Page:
A Hublot Watch You Can Wear With Jeans
The debut of Hublot’s Classic Fusion Italia Independent collection gives new meaning to the concept of checking the time.
The six watches, their respective dials and straps busy with houndstooth, tartan, and Prince of Wales patterns, are the fruits of a collaboration among a trio of companies: Swiss watchmaker Hublot, design company Italia Independent, and venerable Naples tailor Rubinacci, which supplied the textiles that lend the timepieces their panache and prestige.
Luca Rubinacci, a third-generation tailor and master of the house’s Milan outpost, explained the pedigree of the cloth. “When my father took over the business in the ’60s, he found 8,000 suit lengths of fabric dating back to the 1930s, and we still have a few hundred left,” Rubinacci said. His father was fascinated by the way those fabrics draped, Luca continued, so “we kept buying the remaining stocks of old manufacturers, and we now have the biggest vintage stock fabric, counting more than 20,000 lengths.”
Having a suit made from such distinguished cloth is the province of connoisseurs such as Lapo Elkann, Italia Independent’s founder and artistic director. Elkann’s company has previously worked with Hublot on a special edition of its Big Bang Unico—“very sporty and aggressive,” as Hublot chief executive Ricardo Guadalupe put it. By comparison, these half-dozen watches, each made in the tradition of the 45-millimeter Classic Fusion chronograph familiar to Hublot fans, range from just over $15,000 to $35,100 and carry themselves with swank formality.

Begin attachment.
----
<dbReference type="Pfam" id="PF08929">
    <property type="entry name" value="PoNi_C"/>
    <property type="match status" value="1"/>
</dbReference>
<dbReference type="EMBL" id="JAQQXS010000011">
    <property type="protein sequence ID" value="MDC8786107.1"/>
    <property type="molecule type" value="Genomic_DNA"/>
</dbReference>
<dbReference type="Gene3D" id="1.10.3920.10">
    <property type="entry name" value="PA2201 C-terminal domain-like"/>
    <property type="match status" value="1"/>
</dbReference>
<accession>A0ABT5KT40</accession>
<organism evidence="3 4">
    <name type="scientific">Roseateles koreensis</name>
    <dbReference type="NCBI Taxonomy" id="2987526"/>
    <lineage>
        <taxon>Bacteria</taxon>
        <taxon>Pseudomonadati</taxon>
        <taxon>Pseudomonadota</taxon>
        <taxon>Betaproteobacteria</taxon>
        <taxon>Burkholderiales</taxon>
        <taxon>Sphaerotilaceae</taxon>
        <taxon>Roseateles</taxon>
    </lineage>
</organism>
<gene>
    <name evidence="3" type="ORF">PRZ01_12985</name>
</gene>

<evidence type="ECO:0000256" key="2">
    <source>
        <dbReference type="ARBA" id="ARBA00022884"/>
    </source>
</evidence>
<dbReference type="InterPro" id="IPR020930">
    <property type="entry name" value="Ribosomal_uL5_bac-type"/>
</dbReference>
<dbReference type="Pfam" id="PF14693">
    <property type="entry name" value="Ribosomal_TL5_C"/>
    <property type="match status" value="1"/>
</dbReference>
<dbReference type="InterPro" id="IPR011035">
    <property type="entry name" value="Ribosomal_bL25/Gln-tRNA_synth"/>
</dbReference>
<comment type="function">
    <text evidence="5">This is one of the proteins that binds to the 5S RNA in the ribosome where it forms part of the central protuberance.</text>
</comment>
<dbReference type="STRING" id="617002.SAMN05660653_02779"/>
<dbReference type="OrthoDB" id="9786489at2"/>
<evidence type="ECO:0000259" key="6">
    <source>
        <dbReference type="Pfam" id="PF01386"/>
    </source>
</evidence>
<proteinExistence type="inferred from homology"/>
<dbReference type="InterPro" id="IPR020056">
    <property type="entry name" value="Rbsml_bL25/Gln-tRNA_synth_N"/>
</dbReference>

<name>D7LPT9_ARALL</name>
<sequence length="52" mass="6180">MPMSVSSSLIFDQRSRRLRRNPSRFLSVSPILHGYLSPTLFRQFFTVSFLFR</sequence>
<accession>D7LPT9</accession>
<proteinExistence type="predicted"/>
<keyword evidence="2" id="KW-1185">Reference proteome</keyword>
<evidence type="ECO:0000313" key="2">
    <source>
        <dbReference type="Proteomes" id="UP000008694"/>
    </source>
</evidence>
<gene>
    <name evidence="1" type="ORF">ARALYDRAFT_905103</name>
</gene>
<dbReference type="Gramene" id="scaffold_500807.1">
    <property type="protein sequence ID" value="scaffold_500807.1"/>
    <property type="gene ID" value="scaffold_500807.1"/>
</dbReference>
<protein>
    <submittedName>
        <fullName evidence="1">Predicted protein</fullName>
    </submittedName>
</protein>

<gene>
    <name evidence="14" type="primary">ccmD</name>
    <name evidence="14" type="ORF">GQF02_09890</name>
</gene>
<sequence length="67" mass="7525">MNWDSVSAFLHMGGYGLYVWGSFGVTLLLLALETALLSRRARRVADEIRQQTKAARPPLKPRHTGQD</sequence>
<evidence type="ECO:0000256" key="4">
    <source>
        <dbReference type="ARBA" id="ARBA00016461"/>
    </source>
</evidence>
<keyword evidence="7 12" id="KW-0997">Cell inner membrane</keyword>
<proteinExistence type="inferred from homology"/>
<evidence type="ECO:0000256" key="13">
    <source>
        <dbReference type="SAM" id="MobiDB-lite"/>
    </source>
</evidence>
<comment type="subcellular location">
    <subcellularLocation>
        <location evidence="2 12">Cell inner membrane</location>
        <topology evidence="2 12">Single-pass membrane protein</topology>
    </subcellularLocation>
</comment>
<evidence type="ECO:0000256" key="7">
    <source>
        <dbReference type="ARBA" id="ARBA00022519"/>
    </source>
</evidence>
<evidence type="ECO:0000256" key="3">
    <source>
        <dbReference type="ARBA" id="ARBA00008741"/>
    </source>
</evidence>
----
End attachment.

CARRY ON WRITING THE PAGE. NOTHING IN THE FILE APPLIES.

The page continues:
“Lapo had this idea of working with these specific fabrics from the 1930s,” Guadalupe said, speaking of the particular nattiness of the patterns, which echo those of suits and jackets Rubinacci has made for Elkann. “It’s very British, very trendy at the moment.”
Guadalupe is the first to concede that one of these will not—at least, should not—be anyone’s primary timepiece. Rather, they’re for the collector looking to spruce up a fairly casual outfit. “It’s not [to be worn with] the traditional British suit,” he said, suggesting “a jacket, but maybe jeans, you know, or very nice shoes.” Highly polished, of course.